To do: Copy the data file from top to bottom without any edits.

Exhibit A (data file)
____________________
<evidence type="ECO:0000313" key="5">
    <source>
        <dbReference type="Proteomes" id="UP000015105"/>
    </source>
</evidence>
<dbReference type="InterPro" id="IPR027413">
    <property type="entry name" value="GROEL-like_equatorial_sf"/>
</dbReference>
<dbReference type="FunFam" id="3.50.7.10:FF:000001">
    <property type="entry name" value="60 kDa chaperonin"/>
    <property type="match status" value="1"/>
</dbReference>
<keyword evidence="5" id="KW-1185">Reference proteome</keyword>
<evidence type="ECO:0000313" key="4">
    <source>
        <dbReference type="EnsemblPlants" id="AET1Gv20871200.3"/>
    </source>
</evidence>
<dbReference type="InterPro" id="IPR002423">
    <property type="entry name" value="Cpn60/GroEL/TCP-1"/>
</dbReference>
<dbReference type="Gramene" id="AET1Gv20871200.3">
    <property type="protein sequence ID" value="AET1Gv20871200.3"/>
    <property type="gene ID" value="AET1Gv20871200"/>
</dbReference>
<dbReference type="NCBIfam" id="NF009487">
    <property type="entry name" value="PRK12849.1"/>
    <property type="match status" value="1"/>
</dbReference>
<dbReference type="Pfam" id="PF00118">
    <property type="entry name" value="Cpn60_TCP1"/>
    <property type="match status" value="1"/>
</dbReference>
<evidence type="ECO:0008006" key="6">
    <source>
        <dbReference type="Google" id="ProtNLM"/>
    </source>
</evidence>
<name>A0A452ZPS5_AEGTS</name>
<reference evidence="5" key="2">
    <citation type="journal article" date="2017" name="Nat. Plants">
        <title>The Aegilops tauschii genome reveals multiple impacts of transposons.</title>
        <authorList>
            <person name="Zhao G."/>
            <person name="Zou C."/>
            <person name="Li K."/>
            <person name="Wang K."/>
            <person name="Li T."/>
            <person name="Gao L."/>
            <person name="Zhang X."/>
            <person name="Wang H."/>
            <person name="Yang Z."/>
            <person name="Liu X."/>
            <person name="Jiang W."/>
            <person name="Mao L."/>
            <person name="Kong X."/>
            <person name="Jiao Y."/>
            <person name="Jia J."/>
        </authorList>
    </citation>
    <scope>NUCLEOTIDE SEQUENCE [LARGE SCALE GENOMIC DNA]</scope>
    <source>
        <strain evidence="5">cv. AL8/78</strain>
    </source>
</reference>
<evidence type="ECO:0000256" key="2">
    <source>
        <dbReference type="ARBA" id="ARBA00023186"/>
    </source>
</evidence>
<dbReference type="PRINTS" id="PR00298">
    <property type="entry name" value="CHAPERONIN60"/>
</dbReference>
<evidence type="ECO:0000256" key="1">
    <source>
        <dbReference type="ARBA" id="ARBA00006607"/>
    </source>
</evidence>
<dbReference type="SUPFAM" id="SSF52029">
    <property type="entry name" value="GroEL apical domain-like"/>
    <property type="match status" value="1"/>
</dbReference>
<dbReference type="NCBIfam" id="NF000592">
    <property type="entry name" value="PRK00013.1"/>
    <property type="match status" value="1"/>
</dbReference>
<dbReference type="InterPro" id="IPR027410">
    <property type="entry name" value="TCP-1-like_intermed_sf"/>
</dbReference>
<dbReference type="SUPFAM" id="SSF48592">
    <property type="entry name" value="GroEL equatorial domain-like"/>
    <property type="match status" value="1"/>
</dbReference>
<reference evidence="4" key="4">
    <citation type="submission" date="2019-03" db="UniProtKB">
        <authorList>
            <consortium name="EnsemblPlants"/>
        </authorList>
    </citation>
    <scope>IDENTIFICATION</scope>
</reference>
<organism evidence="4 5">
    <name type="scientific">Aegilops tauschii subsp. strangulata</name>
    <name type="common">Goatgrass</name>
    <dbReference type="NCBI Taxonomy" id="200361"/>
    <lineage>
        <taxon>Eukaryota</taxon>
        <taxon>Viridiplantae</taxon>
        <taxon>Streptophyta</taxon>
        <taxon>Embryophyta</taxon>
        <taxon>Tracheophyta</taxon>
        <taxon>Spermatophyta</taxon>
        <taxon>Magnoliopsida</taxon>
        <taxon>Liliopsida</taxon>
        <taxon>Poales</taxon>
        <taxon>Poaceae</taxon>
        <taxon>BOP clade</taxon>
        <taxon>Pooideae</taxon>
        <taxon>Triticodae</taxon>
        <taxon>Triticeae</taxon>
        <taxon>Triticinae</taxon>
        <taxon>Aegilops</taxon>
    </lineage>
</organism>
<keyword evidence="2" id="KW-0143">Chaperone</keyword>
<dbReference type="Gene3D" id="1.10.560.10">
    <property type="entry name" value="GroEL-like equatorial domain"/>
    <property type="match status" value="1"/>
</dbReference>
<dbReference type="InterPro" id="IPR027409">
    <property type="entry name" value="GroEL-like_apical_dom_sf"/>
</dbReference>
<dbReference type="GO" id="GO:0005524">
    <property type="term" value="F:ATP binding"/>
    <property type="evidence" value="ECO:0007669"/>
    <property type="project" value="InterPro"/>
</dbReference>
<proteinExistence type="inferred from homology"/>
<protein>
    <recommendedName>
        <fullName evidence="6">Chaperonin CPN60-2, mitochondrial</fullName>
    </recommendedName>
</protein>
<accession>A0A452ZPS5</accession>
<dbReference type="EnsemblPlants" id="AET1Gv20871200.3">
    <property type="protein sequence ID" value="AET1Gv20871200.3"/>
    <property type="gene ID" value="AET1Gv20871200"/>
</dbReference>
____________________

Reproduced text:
<evidence type="ECO:0000313" key="5">
    <source>
        <dbReference type="Proteomes" id="UP000015105"/>
    </source>
</evidence>
<dbReference type="InterPro" id="IPR027413">
    <property type="entry name" value="GROEL-like_equatorial_sf"/>
</dbReference>
<dbReference type="FunFam" id="3.50.7.10:FF:000001">
    <property type="entry name" value="60 kDa chaperonin"/>
    <property type="match status" value="1"/>
</dbReference>
<keyword evidence="5" id="KW-1185">Reference proteome</keyword>
<evidence type="ECO:0000313" key="4">
    <source>
        <dbReference type="EnsemblPlants" id="AET1Gv20871200.3"/>
    </source>
</evidence>
<dbReference type="InterPro" id="IPR002423">
    <property type="entry name" value="Cpn60/GroEL/TCP-1"/>
</dbReference>
<dbReference type="Gramene" id="AET1Gv20871200.3">
    <property type="protein sequence ID" value="AET1Gv20871200.3"/>
    <property type="gene ID" value="AET1Gv20871200"/>
</dbReference>
<dbReference type="NCBIfam" id="NF009487">
    <property type="entry name" value="PRK12849.1"/>
    <property type="match status" value="1"/>
</dbReference>
<dbReference type="Pfam" id="PF00118">
    <property type="entry name" value="Cpn60_TCP1"/>
    <property type="match status" value="1"/>
</dbReference>
<evidence type="ECO:0008006" key="6">
    <source>
        <dbReference type="Google" id="ProtNLM"/>
    </source>
</evidence>
<name>A0A452ZPS5_AEGTS</name>
<reference evidence="5" key="2">
    <citation type="journal article" date="2017" name="Nat. Plants">
        <title>The Aegilops tauschii genome reveals multiple impacts of transposons.</title>
        <authorList>
            <person name="Zhao G."/>
            <person name="Zou C."/>
            <person name="Li K."/>
            <person name="Wang K."/>
            <person name="Li T."/>
            <person name="Gao L."/>
            <person name="Zhang X."/>
            <person name="Wang H."/>
            <person name="Yang Z."/>
            <person name="Liu X."/>
            <person name="Jiang W."/>
            <person name="Mao L."/>
            <person name="Kong X."/>
            <person name="Jiao Y."/>
            <person name="Jia J."/>
        </authorList>
    </citation>
    <scope>NUCLEOTIDE SEQUENCE [LARGE SCALE GENOMIC DNA]</scope>
    <source>
        <strain evidence="5">cv. AL8/78</strain>
    </source>
</reference>
<evidence type="ECO:0000256" key="2">
    <source>
        <dbReference type="ARBA" id="ARBA00023186"/>
    </source>
</evidence>
<dbReference type="PRINTS" id="PR00298">
    <property type="entry name" value="CHAPERONIN60"/>
</dbReference>
<evidence type="ECO:0000256" key="1">
    <source>
        <dbReference type="ARBA" id="ARBA00006607"/>
    </source>
</evidence>
<dbReference type="SUPFAM" id="SSF52029">
    <property type="entry name" value="GroEL apical domain-like"/>
    <property type="match status" value="1"/>
</dbReference>
<dbReference type="NCBIfam" id="NF000592">
    <property type="entry name" value="PRK00013.1"/>
    <property type="match status" value="1"/>
</dbReference>
<dbReference type="InterPro" id="IPR027410">
    <property type="entry name" value="TCP-1-like_intermed_sf"/>
</dbReference>
<dbReference type="SUPFAM" id="SSF48592">
    <property type="entry name" value="GroEL equatorial domain-like"/>
    <property type="match status" value="1"/>
</dbReference>
<reference evidence="4" key="4">
    <citation type="submission" date="2019-03" db="UniProtKB">
        <authorList>
            <consortium name="EnsemblPlants"/>
        </authorList>
    </citation>
    <scope>IDENTIFICATION</scope>
</reference>
<organism evidence="4 5">
    <name type="scientific">Aegilops tauschii subsp. strangulata</name>
    <name type="common">Goatgrass</name>
    <dbReference type="NCBI Taxonomy" id="200361"/>
    <lineage>
        <taxon>Eukaryota</taxon>
        <taxon>Viridiplantae</taxon>
        <taxon>Streptophyta</taxon>
        <taxon>Embryophyta</taxon>
        <taxon>Tracheophyta</taxon>
        <taxon>Spermatophyta</taxon>
        <taxon>Magnoliopsida</taxon>
        <taxon>Liliopsida</taxon>
        <taxon>Poales</taxon>
        <taxon>Poaceae</taxon>
        <taxon>BOP clade</taxon>
        <taxon>Pooideae</taxon>
        <taxon>Triticodae</taxon>
        <taxon>Triticeae</taxon>
        <taxon>Triticinae</taxon>
        <taxon>Aegilops</taxon>
    </lineage>
</organism>
<keyword evidence="2" id="KW-0143">Chaperone</keyword>
<dbReference type="Gene3D" id="1.10.560.10">
    <property type="entry name" value="GroEL-like equatorial domain"/>
    <property type="match status" value="1"/>
</dbReference>
<dbReference type="InterPro" id="IPR027409">
    <property type="entry name" value="GroEL-like_apical_dom_sf"/>
</dbReference>
<dbReference type="GO" id="GO:0005524">
    <property type="term" value="F:ATP binding"/>
    <property type="evidence" value="ECO:0007669"/>
    <property type="project" value="InterPro"/>
</dbReference>
<proteinExistence type="inferred from homology"/>
<protein>
    <recommendedName>
        <fullName evidence="6">Chaperonin CPN60-2, mitochondrial</fullName>
    </recommendedName>
</protein>
<accession>A0A452ZPS5</accession>
<dbReference type="EnsemblPlants" id="AET1Gv20871200.3">
    <property type="protein sequence ID" value="AET1Gv20871200.3"/>
    <property type="gene ID" value="AET1Gv20871200"/>
</dbReference>